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"Black Lives Matter is under attack"

Movement sympathizers march in City Heights

Marchers depart following a rally outside City Heights Weingart Library
Marchers depart following a rally outside City Heights Weingart Library

Hundreds of protesters representing a coalition of groups sympathetic to the Black Lives Matter movement rallied in City Heights on Friday night (July 15) before embarking on a march through the neighborhood that resulted in southbound lanes of I-15 being temporarily closed to traffic.

"Black Lives Matter is under attack," said activist Gloria Verdieu, referring to criticisms of the group both in the wake of last week's killings of Dallas police and backlash from detractors instead promoting an "all lives matter" mantra.

"When black lives matter, all lives do matter," Verdieu said. She urged the groups in attendance — representing causes including police brutality, socialist politics, LBGTQ rights, and others — to continue efforts to organize locally and nationally, to push for solutions like a stronger local police-review board.

Rev. J. Lee Hill speaks to the crowd

"I don't know if I should feel excited because I'm seeing all of these beautiful, diverse faces, if I'm encouraged by the fact that you're here today holding signs and lighting candles," questioned Rev. J. Lee Hill at the group's rally. "Yet standing here today, I'm mad as hell. The truth of the matter is that if I go out and express the rage and anger I'm feeling, I might end up the next one dead."

Following nearly two hours of speeches, the group, numbering in excess of 700, marched up Fairmount Avenue with a police escort, heading toward the I-15 overpass at El Cajon Boulevard, where they intended to display lighted signs against police violence. Met by a heavy contingent of law enforcement guarding the bridge, the group circled around for some time until a contingent broke off and began marching down an exit ramp and onto the freeway.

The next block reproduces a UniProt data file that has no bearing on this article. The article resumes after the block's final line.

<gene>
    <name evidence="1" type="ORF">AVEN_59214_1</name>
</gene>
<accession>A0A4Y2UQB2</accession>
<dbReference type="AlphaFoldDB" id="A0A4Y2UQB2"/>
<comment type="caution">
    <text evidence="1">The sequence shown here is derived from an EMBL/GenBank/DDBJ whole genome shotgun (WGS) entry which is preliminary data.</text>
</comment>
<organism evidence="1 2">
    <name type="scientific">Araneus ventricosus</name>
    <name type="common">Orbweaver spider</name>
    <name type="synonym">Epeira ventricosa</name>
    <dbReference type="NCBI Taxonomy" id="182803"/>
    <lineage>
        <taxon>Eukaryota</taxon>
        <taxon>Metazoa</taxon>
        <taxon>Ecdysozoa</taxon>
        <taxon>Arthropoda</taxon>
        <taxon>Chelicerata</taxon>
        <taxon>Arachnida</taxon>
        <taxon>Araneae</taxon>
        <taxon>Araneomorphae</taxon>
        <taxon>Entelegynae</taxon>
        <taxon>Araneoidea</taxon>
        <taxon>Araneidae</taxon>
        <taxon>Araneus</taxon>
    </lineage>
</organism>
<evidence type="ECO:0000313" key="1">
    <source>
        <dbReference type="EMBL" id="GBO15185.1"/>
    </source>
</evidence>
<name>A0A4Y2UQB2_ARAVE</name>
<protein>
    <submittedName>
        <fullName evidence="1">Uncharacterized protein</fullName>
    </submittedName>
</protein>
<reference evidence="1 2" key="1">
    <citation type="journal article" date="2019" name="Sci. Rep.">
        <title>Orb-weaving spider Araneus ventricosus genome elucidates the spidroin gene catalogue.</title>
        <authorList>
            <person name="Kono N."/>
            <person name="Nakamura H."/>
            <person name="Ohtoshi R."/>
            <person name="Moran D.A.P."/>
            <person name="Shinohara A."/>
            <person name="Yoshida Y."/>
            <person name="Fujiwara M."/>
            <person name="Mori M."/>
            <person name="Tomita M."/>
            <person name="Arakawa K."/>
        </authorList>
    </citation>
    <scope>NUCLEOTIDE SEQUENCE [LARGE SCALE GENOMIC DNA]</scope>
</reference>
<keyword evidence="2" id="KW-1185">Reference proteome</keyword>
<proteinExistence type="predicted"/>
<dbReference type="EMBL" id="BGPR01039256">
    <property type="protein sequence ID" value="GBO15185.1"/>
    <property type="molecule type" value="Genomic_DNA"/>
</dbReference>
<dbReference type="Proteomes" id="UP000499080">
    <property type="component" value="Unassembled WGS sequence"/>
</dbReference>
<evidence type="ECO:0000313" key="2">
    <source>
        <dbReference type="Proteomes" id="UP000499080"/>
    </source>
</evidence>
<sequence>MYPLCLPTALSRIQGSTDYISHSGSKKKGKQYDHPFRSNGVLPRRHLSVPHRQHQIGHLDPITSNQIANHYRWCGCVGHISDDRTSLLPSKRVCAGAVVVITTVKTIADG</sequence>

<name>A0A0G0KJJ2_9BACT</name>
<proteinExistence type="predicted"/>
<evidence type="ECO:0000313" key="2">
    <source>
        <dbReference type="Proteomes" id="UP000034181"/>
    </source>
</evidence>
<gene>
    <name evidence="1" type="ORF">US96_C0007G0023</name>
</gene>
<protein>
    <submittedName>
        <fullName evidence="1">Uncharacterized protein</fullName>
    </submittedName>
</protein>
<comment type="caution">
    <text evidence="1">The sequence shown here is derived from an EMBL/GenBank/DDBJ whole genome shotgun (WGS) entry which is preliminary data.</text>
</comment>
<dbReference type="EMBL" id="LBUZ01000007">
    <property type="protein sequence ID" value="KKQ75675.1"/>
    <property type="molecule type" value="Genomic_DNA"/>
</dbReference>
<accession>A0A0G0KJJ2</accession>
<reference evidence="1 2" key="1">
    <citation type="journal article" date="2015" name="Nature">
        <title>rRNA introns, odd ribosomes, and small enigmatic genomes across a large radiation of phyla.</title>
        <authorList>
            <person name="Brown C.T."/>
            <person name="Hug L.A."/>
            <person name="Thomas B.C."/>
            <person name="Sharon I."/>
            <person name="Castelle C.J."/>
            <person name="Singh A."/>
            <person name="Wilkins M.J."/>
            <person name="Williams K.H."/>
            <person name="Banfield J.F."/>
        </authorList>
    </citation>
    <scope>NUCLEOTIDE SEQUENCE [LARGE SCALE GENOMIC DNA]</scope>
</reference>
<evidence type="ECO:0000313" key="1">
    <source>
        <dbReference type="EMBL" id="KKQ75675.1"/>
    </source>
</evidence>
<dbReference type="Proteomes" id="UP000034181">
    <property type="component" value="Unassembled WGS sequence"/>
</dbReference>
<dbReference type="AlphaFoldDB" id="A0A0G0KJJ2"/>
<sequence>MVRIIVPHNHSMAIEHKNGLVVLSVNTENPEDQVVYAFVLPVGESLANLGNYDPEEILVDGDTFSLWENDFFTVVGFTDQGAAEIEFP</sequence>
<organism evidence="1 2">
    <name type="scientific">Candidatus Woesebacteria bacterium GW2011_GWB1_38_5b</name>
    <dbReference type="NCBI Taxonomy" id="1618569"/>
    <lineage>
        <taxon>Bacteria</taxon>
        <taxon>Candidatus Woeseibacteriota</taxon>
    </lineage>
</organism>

While others cheered from above, police worked to corral the protesters who'd spilled onto the freeway, opening lanes of traffic after about 20 minutes. Officers continued to drive the remaining group back toward the park from which the rally originated, across the street from the Mid-City police station, where they unsuccessfully demanded an audience with chief Shelley Zimmerman.

Despite the freeway incident, the rally and march remained largely peaceful, and police were not immediately reporting arrests.

"It was peaceful the whole way through. I didn't see any violence at all," said march participant Michelle (who declined to give her last name). "A lot of people driving when we were walking through the streets were honking their horns and holding their fists up in solidarity with us who were marching."

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Marchers depart following a rally outside City Heights Weingart Library
Marchers depart following a rally outside City Heights Weingart Library

Hundreds of protesters representing a coalition of groups sympathetic to the Black Lives Matter movement rallied in City Heights on Friday night (July 15) before embarking on a march through the neighborhood that resulted in southbound lanes of I-15 being temporarily closed to traffic.

"Black Lives Matter is under attack," said activist Gloria Verdieu, referring to criticisms of the group both in the wake of last week's killings of Dallas police and backlash from detractors instead promoting an "all lives matter" mantra.

"When black lives matter, all lives do matter," Verdieu said. She urged the groups in attendance — representing causes including police brutality, socialist politics, LBGTQ rights, and others — to continue efforts to organize locally and nationally, to push for solutions like a stronger local police-review board.